LONDON (Reuters) - A huge fire at Ocado’s flagship robotic distribution centre will hit sales growth, the British online supermarket pioneer warned on Wednesday, sending its shares sharply lower.
Around 20 fire engines and 200 firefighters were called to the blaze at the highly automated site in Andover, southern England, which raged for over 24 hours from the early hours of Tuesday. The cause of the fire has yet to be established.
“Whilst we are informed by the Fire Brigade that it is now under control, during the night part of the roof collapsed and there has been substantial damage to the majority of the building and its contents,” Ocado said.
The Andover site was providing about 10 percent of Ocado’s UK capacity and used the robotic technology that the firm is selling to clients around the world.
“As a result of this incident there will be a constraint on our ability to meet our growing customer demand and there will be a reduction in sales growth until we can increase capacity elsewhere,” it said.
Ocado’s retail sales rose 12 percent to 1.48 billion pounds in its financial year to Dec. 2, 2018.
The firm has comprehensive insurance cover for the Andover complex - or customer fulfilment centre (CFC) as it calls it - as well as the stock and equipment on site, and for business interruption losses.
Shares in Ocado were down 7.8 percent at 1023 GMT.
Though Ocado has a 1 percent share of Britain’s grocery market, its 7.2 billion pound stock market valuation has been driven by the technology side of its business - providing international retailers with the infrastructure and software to develop their own online grocery businesses to compete with tech giants such as Amazon.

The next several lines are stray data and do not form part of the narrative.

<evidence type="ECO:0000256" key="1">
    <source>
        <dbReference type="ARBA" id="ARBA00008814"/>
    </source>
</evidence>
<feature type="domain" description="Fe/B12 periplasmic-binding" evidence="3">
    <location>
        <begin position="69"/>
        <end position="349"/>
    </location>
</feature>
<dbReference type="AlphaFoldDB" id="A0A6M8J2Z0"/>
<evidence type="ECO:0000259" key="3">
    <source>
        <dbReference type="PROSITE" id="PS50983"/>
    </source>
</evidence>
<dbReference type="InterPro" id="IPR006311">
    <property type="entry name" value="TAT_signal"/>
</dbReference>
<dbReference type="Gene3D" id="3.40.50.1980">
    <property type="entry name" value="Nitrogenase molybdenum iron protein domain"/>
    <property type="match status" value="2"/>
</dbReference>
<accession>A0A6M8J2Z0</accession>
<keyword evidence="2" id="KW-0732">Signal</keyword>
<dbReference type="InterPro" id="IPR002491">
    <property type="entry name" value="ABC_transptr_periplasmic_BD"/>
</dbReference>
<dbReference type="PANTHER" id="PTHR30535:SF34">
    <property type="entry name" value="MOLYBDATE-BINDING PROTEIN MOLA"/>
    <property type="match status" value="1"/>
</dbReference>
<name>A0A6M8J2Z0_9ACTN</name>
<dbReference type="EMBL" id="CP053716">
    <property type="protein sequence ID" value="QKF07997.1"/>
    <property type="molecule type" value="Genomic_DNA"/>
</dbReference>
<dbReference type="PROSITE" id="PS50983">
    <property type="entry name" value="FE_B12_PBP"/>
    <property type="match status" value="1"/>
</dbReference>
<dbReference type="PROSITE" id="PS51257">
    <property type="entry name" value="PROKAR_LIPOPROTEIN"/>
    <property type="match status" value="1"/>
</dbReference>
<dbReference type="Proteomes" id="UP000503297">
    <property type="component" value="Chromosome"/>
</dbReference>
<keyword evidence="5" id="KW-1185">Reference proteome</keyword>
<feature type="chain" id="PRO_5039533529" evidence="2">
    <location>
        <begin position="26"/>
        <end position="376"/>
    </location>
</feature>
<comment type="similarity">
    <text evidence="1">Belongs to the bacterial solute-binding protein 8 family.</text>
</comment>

“For those investors who mainly value Ocado as a technology business, this 10 percent dent (in retail capacity) in the near term, should not make a huge difference,” said Bernstein analyst Bruno Monteyne.
“What is totally unclear to us at this stage is whether the cause of the fire (unknown right now) has any implications for the technology platform itself.”
The Andover plant, which was processing 30,000 orders a week is Ocado’s third automated warehouse and has been instrumental in the firm winning major deals to sell its technology to U.S. group Kroger Co, France’s Casino, Canada’s Sobeys and Sweden’s ICA.
While Ocado’s first two centres at Hatfield, north of London, and Dordon, central England, require humans to load thousands of crates travelling on miles of conveyor belts, Andover has hundreds of robots speeding along at four metres per second on giant grids.
A fourth CFC at Erith, near London, opened last summer. It is currently processing around 35,000 orders a week. Four times bigger than Andover, at maturity it will be the world’s biggest automated distribution centre, processing 220,000 orders a week.
An Ocado spokesman said in theory Andover’s business could be served by the other three CFCs and network of spokes (satellite distribution depots) though it would take some time to formulate an economic plan.
Ocado said on Tuesday the fire had broken out on one of the grids of robots at Andover, forcing it to suspend operations.
The group was founded by three Goldman Sachs bankers 18 years ago. After struggling for years to post a profit it has flourished in the last year and nearly doubled its stock market value after striking the technology deals.
The company on Tuesday reported full-year earnings and cautioned that investment in partnership deals would hit short-term profits.
Reporting by James Davey; Editing by Kate Holton and Mark Potter